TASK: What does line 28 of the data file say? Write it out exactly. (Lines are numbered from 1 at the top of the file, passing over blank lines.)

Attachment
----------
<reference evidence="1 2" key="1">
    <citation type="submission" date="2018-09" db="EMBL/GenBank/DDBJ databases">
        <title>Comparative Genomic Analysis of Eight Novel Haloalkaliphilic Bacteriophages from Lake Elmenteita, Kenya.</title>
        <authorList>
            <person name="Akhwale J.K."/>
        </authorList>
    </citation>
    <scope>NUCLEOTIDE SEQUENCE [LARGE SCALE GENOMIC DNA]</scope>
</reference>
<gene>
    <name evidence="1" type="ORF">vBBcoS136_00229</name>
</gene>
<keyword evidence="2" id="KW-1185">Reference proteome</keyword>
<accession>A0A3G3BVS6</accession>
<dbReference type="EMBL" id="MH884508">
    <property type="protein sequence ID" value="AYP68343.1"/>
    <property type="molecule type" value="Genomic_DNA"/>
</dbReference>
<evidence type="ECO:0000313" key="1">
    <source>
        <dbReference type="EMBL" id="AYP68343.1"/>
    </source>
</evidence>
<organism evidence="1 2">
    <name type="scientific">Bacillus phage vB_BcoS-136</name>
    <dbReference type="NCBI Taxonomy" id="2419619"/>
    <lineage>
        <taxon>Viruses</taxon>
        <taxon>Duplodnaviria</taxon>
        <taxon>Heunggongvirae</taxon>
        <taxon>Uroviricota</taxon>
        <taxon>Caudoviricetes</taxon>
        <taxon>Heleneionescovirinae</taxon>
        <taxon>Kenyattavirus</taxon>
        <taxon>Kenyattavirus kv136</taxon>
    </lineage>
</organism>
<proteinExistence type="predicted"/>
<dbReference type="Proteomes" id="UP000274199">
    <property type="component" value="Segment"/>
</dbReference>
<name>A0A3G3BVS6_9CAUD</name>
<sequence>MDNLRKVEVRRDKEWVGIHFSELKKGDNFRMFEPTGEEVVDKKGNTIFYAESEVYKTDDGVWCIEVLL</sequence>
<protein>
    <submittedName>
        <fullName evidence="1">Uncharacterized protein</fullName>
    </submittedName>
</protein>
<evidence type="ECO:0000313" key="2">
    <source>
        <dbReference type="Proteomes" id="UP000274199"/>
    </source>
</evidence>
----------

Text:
        <taxon>Viruses</taxon>